If you have a crashed project that’s burning as we speak, it may not be too late to re-organize your team. Bring in someone new, or shuffle members into new responsibilities (that are still within their range of abilities). You may find that this new arrangement is exactly what your team needed all along.

Part 5. Using Status Hero to Help Project Success

Automating the collection and communication of project status to your team members and stakeholders

A common reason that projects fall off track is the leaders of the project lose touch with how their team is tracking towards their goals. This can happen if team members aren’t communicating enough with each other or their stakeholders. Part of the challenge is that traditionally this type of “check-in” is done with a status meeting. And status meetings are a pain to schedule, disruptive to team members, and generally despised by participants. So how can we stay on top of the project without a bunch of meetings?

That’s where Status Hero comes in. Team members get asked for brief check-ins on a regular, customizable schedule (ex: daily, MWF, weekly). Those updates are collected by Status Hero and shared out to the entire team and (optionally) stakeholders and managers. Integrations with the tools you work in, like Jira, Github, and others allow you to see all of each other’s activity. So you get a plain language summary from the team member coupled with detailed task level information, giving you a complete picture of the status and where your project stands vs. your target schedule.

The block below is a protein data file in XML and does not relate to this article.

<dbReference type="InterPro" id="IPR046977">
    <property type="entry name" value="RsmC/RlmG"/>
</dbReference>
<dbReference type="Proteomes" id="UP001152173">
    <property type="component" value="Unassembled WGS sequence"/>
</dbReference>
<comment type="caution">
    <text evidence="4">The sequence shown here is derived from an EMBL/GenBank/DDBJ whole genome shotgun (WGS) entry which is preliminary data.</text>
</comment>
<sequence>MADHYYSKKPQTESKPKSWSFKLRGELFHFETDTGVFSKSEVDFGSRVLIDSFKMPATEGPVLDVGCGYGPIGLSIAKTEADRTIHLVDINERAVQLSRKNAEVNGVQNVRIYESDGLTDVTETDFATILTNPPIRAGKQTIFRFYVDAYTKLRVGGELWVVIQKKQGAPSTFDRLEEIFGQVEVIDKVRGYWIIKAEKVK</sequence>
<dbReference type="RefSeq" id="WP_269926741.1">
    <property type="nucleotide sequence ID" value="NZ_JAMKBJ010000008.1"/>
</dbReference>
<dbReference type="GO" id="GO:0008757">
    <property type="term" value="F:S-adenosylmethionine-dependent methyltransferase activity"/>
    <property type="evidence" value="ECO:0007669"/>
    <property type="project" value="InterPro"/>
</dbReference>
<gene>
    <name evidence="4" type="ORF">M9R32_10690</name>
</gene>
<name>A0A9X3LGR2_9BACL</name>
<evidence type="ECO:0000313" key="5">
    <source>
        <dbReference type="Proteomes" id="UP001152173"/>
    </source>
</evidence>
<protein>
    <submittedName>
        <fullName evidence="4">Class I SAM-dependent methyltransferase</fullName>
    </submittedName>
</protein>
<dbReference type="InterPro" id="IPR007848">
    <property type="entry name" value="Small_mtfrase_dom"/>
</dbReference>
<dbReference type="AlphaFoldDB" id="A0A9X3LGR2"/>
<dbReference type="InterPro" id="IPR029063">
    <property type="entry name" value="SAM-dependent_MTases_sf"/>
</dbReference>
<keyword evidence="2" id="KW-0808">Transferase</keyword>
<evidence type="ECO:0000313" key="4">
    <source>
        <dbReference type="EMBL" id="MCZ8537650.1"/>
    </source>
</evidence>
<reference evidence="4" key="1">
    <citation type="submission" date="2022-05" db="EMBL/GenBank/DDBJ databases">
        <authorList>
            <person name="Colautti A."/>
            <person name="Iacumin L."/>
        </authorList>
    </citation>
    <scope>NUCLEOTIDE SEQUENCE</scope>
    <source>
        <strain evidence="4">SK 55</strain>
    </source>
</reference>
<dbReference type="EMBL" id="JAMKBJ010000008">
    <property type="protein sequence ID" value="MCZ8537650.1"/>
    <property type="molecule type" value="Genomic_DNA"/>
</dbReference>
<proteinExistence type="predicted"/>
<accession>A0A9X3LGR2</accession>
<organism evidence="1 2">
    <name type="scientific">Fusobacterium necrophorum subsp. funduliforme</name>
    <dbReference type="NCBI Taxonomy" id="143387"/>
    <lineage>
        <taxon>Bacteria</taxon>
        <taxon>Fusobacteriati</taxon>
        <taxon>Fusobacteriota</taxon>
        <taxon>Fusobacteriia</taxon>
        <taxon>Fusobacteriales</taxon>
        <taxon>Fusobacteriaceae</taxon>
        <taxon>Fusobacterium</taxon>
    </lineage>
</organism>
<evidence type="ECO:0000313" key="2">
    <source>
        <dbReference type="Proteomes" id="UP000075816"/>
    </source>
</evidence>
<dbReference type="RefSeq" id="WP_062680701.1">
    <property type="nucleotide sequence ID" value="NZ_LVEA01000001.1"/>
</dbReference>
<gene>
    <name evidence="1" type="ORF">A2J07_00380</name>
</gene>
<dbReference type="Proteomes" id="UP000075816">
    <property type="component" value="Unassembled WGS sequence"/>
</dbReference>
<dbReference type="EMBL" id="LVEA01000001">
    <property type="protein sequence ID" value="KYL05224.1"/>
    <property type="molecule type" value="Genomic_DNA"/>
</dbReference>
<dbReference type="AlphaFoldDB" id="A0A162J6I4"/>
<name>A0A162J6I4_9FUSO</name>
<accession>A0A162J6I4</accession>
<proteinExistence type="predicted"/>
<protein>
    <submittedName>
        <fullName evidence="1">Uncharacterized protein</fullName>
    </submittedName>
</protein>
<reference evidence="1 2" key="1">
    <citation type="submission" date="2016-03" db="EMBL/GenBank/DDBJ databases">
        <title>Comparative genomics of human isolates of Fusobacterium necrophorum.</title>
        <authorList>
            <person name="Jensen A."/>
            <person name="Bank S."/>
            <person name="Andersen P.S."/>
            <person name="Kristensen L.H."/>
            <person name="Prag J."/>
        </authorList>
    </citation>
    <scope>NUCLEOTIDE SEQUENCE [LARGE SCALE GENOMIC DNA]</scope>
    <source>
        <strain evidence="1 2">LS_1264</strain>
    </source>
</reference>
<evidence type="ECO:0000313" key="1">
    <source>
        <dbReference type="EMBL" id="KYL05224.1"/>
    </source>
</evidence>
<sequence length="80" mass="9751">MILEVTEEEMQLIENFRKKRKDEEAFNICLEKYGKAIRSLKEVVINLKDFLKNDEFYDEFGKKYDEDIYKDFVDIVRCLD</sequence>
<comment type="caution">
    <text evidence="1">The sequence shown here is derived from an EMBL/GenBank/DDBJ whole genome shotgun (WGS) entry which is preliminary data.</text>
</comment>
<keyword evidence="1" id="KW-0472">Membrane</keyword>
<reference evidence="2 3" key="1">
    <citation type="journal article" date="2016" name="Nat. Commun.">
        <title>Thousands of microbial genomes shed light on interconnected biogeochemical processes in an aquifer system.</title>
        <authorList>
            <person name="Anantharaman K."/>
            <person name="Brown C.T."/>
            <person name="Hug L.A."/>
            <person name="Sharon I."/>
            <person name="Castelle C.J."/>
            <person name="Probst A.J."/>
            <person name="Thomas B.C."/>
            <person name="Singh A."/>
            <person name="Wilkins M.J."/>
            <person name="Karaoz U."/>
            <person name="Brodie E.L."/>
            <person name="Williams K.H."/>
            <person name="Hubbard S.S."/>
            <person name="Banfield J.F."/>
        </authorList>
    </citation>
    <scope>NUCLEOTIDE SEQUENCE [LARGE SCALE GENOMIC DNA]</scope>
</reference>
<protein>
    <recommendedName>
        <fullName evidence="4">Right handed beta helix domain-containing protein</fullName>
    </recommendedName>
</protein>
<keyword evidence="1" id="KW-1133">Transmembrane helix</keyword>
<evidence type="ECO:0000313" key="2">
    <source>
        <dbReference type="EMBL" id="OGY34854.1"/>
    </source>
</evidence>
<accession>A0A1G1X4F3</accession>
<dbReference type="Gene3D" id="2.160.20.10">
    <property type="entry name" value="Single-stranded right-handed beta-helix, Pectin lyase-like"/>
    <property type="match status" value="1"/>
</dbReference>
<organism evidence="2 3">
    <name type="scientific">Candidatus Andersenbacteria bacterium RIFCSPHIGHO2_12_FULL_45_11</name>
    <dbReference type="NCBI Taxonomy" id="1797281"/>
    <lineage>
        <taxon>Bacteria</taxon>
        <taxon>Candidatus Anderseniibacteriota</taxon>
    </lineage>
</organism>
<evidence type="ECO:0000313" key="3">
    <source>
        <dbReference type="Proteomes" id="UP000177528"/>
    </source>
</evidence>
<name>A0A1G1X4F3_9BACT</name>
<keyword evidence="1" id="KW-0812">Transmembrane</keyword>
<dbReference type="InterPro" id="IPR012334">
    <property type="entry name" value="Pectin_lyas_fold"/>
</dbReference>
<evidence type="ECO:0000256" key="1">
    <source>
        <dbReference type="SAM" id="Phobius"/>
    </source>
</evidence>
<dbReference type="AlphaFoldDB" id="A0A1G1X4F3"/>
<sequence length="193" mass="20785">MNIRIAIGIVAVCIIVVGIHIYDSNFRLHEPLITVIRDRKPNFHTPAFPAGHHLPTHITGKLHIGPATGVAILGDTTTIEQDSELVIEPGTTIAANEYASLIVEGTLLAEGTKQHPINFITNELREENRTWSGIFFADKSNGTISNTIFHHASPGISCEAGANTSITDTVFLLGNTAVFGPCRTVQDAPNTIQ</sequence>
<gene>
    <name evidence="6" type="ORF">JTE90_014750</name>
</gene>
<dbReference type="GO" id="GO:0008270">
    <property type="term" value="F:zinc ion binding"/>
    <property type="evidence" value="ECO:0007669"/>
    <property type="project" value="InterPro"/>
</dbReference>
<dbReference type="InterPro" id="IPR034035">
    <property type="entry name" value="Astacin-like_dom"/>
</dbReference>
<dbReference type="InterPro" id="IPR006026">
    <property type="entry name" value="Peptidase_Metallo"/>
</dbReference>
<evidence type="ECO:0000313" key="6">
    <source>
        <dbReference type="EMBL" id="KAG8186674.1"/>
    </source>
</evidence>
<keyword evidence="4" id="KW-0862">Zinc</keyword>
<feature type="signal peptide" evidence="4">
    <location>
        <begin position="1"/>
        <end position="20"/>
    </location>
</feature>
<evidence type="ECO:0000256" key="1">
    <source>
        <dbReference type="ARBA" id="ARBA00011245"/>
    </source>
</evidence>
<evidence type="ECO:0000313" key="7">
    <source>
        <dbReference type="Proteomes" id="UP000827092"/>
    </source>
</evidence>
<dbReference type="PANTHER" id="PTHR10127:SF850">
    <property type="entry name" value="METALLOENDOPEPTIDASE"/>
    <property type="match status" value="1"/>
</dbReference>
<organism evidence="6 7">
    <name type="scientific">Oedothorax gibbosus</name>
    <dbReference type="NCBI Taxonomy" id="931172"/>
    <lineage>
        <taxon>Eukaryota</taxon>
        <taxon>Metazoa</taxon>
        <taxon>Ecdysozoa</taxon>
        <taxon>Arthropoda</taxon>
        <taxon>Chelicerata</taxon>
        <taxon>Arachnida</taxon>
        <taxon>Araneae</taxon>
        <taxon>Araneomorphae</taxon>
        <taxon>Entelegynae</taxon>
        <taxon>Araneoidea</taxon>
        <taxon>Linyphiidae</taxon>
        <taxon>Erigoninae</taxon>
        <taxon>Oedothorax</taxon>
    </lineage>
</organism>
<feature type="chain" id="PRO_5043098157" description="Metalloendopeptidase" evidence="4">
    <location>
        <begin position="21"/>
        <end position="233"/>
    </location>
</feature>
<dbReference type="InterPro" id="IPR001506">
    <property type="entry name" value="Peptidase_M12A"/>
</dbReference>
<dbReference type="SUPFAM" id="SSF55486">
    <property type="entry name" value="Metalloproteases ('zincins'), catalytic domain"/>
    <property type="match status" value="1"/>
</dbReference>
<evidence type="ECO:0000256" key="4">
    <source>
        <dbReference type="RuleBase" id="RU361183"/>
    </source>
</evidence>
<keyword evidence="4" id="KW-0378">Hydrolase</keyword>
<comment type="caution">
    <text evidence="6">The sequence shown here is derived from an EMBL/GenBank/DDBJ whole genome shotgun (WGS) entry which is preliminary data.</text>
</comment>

Visibility of Progress

Status Hero makes it really easy to see if your team is progressing on a project from a daily to a weekly schedule. By tracking the daily goals of the team, you can ensure you are making meaningful progress on what matters. Additionally, you have the ability to broadcast updates to stakeholders and managers - keeping everyone up-to-date as you make progress on your project. Your clients and stakeholders will love the ability to get an automatic report of progress and you’ll be able to make adjustments as needed based on how you’re tracking. For co-located teams, the “kiosk mode”, built for display on large monitors at the office, is a perfect way to display progress to folks in your team area.

Better Estimation

Tracking daily goals makes it easier for your team members to realize what they are capable of achieving in a given day. Once they understand this, their ability to break down and estimate work to provide an accurate timeline will be much more precise. Some teams will even break down a project into daily deliverables as a team to more accurately estimate their timelines. If your team is able to break down your work at this level, then tracking progress against it becomes incredibly easy and efficient. Just check your plan vs. the team’s check-ins for the day and see if you’re on track or not. Easy as that.

Fostering Communication and Transparency

By sharing daily progress with team members and stakeholders, it’s easy to see and correct any pitfalls early. People can quickly know if someone is stuck on a deliverable or heading down the wrong path - and then communicate directly to them to offer help or guidance. By spending a few minutes each day to check in and review the project status, everyone gets a complete understanding of progress and can take whatever action is necessary to keep moving towards the goal.

That wraps up our Keys to a Successful Project guide! If you’re ready to start tracking daily goals and running successful projects, be sure to check out our free trial.